Politics & Policy

Portrait of An Artist; Go, Safire, Go


A big part of my job these days requires me to be a morning crank. I walk around the house in my underwear. I don’t shave. My house is a minefield of empty beer cans and pizza crusts. I scream at the TV and the newspapers and if what I say sounds good to me, I write it down. My pants don’t fit me, I’m so pale I look like I’ve been living in the basement for a year, and the neighbors are frightened of me. I pissed off Greta Van Susteren recently in an article I did for the print edition of NR and she called my mom to complain, leaving me free to rant unobstructed.

In other words, it’s a dream job.


And today’s newspapers make it easy. First, William Safire’s column needs to be passed around like samizdat for those who feel America has become a different place than they thought or hoped it was. Safire says Republicans have irresponsibly dropped the impeachment issue. Because the Republicans have been as poll-driven as Clinton, Safire says the Republicans are mice, not men. Besides, in any contest of who can better sail the winds of the polls, Clinton will win. He was constructed in a lab to feed off polls, the way James Carville feeds off live rats.

But Safire surmises that people are telling pollsters what they think they are supposed to say. John Zogby, the best pollster around, admits that “the nasty secret of this business” is that more than fifty percent of people approached by pollsters decline to respond so they can get back to their soup that eats like a meal. Safire says impeachment is the “800-pound gorilla of the election.” And, he concurs, I said yesterday about the Republican scandal ads, “it’s about time.”

4 “V”S AND A “P”

Speaking of those scandal ads, Al Gore stepped up to the plate yesterday to call the ads a sign of Republican desperation and “obsession.” The putative Democratic nominee for President in 2000 said “the American people will look at these ads and say enough is enough. Get on with the business of the American people and talk about real issues.” The President himself said the ads were attempt to “distract you and divert your attention.” Party Chairman Steve Grossman who only a few months ago, called Clinton America’s moral leader, called the ads “vicious, venal, vindictive, vitriolic, and, yes, pathetic.” Apparently the “V” section of his thesaurus let him down in the end.

Well, the ads may in fact be a sign of desperation. Republican campaigns, especially presidential ones, have a tendency to stumble onto the right idea only after dancing with all the wrong ones. But the question is, if these ads are as ineffectual as Gore et. al. say, why are they complaining so much? If the Republicans were blowing millions on ineffectual ads about trade policy with Chad, do you think everyone from the President on down would get their panties in a bunch about it? Or would they simply let the Republicans bleed the cash?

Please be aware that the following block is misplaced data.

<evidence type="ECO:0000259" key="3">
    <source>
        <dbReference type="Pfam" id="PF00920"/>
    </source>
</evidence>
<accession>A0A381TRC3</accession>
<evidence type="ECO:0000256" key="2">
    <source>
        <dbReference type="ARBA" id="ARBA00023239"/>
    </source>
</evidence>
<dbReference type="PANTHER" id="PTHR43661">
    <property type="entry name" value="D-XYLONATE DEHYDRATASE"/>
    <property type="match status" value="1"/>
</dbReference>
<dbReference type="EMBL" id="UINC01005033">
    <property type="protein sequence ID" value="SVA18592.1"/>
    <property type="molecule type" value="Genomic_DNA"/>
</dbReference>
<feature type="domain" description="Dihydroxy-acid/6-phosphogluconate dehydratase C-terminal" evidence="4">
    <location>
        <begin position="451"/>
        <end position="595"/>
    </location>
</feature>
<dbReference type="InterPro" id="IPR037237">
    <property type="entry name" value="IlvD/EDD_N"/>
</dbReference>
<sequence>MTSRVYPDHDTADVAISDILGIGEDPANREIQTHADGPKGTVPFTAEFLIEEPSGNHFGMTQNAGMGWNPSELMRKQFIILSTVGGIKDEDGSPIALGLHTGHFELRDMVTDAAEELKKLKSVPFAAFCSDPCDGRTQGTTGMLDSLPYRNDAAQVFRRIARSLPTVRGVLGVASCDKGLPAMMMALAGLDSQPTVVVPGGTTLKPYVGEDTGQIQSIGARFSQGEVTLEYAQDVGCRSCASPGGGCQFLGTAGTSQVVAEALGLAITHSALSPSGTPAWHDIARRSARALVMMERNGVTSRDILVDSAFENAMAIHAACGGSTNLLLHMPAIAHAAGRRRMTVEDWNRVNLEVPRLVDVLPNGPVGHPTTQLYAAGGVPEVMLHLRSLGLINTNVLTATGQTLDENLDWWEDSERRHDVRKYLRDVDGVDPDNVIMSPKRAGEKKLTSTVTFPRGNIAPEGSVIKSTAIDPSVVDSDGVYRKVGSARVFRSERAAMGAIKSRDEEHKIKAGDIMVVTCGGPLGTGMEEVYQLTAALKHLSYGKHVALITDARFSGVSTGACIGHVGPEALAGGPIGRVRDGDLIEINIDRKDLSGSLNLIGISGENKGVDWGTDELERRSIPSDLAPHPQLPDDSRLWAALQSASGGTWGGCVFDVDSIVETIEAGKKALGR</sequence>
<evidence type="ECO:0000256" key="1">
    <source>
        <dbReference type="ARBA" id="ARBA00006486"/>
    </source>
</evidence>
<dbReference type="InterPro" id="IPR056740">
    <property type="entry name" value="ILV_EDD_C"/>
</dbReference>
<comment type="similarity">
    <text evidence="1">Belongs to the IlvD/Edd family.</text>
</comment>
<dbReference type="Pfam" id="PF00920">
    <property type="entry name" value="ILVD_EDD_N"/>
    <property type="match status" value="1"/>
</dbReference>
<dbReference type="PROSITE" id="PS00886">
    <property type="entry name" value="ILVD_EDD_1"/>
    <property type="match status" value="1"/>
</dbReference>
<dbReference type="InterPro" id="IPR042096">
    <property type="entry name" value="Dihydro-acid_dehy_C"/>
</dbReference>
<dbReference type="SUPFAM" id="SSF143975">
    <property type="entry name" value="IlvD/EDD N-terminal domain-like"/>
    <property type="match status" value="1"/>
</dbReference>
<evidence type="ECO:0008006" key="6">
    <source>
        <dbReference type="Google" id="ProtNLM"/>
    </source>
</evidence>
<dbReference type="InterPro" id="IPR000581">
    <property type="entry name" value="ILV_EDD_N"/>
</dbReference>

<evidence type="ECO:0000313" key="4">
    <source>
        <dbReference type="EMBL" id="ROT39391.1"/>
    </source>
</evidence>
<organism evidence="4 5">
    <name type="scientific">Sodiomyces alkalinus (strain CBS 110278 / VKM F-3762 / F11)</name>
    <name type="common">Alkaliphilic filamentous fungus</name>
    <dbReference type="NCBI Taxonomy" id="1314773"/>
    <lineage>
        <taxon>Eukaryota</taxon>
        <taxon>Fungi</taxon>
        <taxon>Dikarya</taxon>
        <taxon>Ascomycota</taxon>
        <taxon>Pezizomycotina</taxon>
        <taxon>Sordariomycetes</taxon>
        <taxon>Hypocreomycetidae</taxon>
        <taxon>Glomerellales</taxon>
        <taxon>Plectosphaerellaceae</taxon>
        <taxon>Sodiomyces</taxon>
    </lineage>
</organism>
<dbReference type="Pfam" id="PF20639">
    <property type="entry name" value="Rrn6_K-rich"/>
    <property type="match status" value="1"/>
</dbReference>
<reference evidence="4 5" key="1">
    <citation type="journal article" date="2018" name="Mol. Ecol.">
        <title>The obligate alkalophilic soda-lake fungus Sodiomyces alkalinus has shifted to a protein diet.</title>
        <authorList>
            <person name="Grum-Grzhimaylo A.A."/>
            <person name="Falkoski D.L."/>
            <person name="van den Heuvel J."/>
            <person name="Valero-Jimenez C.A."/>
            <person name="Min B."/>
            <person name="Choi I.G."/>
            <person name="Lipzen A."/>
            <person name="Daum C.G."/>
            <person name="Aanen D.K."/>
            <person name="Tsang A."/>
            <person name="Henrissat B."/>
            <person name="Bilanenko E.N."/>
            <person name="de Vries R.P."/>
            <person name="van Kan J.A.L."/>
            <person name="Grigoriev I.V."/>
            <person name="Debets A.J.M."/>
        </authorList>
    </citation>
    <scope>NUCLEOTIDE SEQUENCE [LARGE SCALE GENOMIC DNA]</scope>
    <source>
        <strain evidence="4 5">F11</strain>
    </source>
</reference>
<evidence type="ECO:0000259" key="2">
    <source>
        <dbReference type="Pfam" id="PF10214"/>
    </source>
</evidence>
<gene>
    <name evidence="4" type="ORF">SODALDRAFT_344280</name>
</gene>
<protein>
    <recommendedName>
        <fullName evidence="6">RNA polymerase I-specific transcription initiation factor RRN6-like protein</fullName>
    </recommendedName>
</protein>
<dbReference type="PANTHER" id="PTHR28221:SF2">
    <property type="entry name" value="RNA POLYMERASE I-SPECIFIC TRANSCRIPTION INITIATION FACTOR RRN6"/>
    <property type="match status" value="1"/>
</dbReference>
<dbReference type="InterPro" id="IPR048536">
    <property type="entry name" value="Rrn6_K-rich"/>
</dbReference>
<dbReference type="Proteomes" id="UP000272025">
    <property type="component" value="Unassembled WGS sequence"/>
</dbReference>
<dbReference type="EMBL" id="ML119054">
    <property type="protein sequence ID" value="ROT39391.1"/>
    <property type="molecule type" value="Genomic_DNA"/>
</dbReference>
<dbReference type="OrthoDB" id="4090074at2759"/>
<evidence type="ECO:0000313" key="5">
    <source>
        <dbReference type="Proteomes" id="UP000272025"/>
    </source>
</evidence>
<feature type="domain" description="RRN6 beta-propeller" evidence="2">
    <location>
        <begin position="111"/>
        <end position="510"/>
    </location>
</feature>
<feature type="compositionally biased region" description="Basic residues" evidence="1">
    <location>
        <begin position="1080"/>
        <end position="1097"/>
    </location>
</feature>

The real good news in the paper today is that it looks like General Pinochet will be let go. Britain’s High Court ruled that Britain’s venerable common law precludes Pinochet’s arrest. The decision is being appealed to the House of Lords, but most analysts predict they’ll get it right too. The arrest of Pinochet was ill-conceived and set a dangerous precedent. If we want to start getting serious about exploring the crimes of former regimes, let’s do it seriously. Egon Krenz, Mikhail Gorbachev, call your offices. Pinochet’s arrest was a step in the wrong direction.


That screeching you hear, the smell of burnt rubber filling your nostrils, is the result of Richard Cohen slamming on the in today’s column in the Washington Post. Cohen, who gave every indication he was speeding headlong into the H.O.V. lane, is all of sudden sounding reasonable again. Look both ways on the crosswalk when Cohen’s around.


The Washington Times reports today that Hillary Clinton can’t transfer her buoyant effect on her husband’s ratings to other candidates. After campaign stops for both Carol Mosley-Braun and Charles Schumer to prop up their respective senate campaigns, they both dropped in the polls. According to a New York Post tracking poll, after Mrs. Clinton “helped,” Schumer’s lead dropped by half.


As reported yesterday, the current issue of Rolling Stone is a hysterical love letter to Bill Clinton. Coincidentally, the Washington Post reports (in fine print) today that the editor of Rolling Stone, Jann Wenner, and his guest attended the State Dinner at the White House last night. It’s only fair. Geraldo Rivera got an exclusive interview from Clinton in China.


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